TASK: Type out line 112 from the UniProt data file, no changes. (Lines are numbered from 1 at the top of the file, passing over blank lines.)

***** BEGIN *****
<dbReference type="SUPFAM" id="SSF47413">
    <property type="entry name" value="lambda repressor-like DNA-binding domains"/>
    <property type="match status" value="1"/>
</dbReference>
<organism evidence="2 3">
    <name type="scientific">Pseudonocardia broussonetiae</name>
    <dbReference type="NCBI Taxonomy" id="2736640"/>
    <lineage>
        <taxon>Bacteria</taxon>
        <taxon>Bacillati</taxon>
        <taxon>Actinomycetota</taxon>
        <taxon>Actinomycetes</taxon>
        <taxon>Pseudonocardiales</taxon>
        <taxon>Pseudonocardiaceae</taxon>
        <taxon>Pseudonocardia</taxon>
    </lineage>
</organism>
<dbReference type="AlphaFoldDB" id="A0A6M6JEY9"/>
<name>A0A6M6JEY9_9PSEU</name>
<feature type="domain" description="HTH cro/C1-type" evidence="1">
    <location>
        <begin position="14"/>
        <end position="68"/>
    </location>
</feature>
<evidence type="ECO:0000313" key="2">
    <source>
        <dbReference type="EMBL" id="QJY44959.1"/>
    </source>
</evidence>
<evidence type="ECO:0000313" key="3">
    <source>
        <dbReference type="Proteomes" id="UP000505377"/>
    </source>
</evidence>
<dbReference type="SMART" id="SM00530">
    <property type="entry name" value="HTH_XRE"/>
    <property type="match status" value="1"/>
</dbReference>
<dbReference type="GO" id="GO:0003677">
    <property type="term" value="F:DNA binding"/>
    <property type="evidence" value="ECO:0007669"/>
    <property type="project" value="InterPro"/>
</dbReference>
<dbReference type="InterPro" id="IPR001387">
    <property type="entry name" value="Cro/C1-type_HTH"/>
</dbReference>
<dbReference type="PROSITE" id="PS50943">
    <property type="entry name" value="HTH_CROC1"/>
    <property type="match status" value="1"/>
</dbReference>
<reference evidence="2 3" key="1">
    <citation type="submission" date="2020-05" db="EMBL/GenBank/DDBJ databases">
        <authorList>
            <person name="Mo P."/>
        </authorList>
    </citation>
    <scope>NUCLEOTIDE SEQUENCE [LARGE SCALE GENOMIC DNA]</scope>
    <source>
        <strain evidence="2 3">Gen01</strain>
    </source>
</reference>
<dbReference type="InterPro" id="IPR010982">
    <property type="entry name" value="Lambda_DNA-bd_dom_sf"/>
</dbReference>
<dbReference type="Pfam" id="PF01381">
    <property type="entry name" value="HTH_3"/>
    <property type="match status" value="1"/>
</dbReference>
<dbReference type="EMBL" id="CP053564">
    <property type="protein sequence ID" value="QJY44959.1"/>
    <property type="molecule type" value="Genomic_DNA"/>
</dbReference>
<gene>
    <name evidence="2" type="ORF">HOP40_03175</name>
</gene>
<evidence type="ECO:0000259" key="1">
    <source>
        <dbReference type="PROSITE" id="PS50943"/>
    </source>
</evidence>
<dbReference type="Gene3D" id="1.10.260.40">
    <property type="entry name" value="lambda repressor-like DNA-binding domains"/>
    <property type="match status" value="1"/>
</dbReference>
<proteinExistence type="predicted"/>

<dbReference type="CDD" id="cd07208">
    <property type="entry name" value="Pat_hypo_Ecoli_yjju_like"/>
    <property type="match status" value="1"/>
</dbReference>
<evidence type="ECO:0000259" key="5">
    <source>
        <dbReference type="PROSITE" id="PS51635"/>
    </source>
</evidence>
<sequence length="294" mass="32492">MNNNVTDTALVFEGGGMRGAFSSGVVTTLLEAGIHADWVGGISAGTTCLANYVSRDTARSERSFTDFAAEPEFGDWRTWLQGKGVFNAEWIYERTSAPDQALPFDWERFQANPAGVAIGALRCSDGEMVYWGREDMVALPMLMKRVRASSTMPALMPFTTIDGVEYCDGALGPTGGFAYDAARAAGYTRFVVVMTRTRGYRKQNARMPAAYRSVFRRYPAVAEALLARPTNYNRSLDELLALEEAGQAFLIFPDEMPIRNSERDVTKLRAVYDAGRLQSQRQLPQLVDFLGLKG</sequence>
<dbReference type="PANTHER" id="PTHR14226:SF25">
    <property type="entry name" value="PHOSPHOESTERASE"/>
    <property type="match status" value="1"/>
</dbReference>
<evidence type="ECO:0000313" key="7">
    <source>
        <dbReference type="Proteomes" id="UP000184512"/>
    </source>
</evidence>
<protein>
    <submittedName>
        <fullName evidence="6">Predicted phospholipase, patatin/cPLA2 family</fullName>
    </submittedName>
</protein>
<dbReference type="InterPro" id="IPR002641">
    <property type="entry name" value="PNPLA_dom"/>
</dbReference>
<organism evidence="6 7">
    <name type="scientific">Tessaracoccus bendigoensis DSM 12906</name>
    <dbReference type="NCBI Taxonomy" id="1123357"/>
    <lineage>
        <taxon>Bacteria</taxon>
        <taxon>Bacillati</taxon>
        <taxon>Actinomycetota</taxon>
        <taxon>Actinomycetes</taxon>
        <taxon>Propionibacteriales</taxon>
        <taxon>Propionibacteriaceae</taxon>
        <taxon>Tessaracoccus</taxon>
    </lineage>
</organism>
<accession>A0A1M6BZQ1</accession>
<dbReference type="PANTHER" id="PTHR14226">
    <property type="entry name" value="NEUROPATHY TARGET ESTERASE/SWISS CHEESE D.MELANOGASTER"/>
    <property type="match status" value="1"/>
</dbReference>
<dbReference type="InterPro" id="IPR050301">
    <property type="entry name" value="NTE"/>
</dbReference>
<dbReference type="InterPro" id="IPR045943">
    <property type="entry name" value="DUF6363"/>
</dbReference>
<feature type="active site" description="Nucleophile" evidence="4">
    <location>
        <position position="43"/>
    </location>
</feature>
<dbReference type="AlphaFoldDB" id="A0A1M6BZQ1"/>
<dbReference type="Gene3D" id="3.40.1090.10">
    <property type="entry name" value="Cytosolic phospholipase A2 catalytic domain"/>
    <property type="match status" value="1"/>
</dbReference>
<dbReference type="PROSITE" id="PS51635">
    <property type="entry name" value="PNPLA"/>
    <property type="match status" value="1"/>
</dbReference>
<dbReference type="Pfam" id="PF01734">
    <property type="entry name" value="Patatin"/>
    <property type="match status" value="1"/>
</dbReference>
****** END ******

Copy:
    <property type="entry name" value="PNPLA_dom"/>